Study links antidepressants, birth defects
Infants born to women taking commonly prescribed antidepressants during the first trimester of their pregnancies have an increased risk of serious birth defects, though the danger remains tiny, according to two studies published today.
The reports in the New England Journal of Medicine found a higher risk of developmental problems affecting the intestines, brain and skull. Although life-threatening, all the defects are rare and normally occur in no more than one in 2,500 births.
“The take-home message is that we are talking about very small risks,” said University of California, San Diego, epidemiologist Christina Chambers, who has studied the effects of antidepressants but wasn’t involved in the new research.
The studies are the latest to raise concerns about the effects of antidepressants on fetuses.
Babies born to women on antidepressants have been shown to experience signs of withdrawal, including tremors and sleep disturbances, during the first days of life.
Others studies have linked a mother’s antidepressant use later in pregnancy to an increased risk of lung problems in newborns. Two reports have tied the drug Paxil, in particular, to a higher rate of congenital heart malformation. The drug carries a warning about heart defects.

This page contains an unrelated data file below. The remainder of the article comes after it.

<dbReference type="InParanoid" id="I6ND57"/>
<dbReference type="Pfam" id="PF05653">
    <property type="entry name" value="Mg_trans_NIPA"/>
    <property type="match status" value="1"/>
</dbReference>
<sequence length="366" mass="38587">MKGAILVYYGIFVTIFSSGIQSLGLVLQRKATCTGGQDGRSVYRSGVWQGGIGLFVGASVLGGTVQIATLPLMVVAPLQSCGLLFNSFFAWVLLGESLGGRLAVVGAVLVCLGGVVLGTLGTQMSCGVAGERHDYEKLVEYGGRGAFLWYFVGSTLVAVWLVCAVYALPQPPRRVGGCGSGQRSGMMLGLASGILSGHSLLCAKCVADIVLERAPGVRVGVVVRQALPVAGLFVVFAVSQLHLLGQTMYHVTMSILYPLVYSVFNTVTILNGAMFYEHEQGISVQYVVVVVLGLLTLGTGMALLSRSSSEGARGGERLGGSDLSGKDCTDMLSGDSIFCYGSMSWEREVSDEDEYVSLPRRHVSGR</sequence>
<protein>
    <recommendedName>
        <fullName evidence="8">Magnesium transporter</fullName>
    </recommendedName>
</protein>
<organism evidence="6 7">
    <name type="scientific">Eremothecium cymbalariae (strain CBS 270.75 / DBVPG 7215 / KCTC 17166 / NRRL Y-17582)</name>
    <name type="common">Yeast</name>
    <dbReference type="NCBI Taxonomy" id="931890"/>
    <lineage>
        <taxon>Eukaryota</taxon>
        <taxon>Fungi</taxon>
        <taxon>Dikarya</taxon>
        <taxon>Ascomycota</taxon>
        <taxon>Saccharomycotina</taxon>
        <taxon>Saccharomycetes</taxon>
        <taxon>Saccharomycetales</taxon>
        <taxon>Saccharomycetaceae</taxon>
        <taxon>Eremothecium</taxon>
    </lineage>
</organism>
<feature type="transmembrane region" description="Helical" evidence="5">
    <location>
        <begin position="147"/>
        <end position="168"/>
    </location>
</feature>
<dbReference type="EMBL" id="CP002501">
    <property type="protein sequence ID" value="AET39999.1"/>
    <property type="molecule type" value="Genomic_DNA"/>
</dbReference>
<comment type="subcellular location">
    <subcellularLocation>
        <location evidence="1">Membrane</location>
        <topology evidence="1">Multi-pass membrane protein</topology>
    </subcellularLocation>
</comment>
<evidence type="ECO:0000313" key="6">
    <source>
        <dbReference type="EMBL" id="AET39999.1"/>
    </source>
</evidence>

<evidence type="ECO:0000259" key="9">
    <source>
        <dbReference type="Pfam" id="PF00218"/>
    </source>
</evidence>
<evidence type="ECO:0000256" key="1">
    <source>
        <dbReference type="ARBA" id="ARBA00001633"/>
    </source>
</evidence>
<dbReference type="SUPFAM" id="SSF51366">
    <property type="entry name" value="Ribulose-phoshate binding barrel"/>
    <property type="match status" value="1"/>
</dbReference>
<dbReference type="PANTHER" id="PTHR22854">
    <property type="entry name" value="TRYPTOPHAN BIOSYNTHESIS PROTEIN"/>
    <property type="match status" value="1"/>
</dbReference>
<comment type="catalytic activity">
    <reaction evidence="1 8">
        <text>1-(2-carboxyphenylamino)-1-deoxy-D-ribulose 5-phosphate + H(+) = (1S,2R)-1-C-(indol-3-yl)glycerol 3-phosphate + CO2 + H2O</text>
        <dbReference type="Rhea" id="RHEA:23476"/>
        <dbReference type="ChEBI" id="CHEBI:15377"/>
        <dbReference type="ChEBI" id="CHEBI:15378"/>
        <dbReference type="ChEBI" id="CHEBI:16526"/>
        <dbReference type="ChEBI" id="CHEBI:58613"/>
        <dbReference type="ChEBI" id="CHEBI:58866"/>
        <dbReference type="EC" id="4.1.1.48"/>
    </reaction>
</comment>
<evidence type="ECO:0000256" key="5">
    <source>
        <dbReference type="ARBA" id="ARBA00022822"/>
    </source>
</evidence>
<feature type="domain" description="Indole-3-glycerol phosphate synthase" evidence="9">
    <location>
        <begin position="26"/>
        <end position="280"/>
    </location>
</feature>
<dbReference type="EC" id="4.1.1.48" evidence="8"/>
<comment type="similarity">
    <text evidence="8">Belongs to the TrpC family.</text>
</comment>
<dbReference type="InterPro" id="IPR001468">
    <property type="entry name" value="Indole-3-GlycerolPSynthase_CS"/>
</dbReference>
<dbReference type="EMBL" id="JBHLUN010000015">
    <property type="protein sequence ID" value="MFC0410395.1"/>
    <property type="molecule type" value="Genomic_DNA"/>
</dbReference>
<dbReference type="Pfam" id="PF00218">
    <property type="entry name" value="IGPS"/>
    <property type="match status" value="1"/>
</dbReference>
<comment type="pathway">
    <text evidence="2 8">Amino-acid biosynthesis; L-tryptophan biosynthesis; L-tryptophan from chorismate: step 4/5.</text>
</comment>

The latest studies were the largest yet to analyze the association between antidepressants and birth defects.
The findings could complicate decisions by pregnant women about whether to use or continue taking antidepressants, since untreated depression also carries risks and can lead to smoking, drinking and other behaviors that can harm fetuses. An estimated 10 percent of pregnant women have depression, according to previous research.
Women should not discontinue antidepressants without first talking with their doctors, the researchers said.
The studies focused on antidepressants known as selective serotonin reuptake inhibitors, a class that includes Paxil, Prozac, Zoloft and Celexa.
Taken together, the two studies looked at 19,471 infants with birth defects and compared them to 9,952 normal babies. Researchers examined which antidepressants mothers had taken during the first trimester and searched for patterns among dozens of different birth defects reported.
The studies found that Paxil tripled the risk of a heart defect that reduces blood flow to the lungs, though chance of developing such a defect was less than 1 percent, according to an editorial published with the reports. No other antidepressants were linked to cardiac problems.
The two studies differed in other respects.
One of the reports, funded in part by Paxil maker GlaxoSmithKline, associated Zoloft with a nearly sixfold increase cases of omphalocele, in which intestines or other abdominal organs protrude from the naval. The birth defect is very rare, occurring in one of every 5,000 births, according to federal statistics.
The other study linked antidepressant use to a doubling of the risk of three congenital problems: anenecephaly, a defect in which a large portion of the brain and skull is missing; craniosynostosis, in which connections between skull bones close prematurely; and intestinal defects.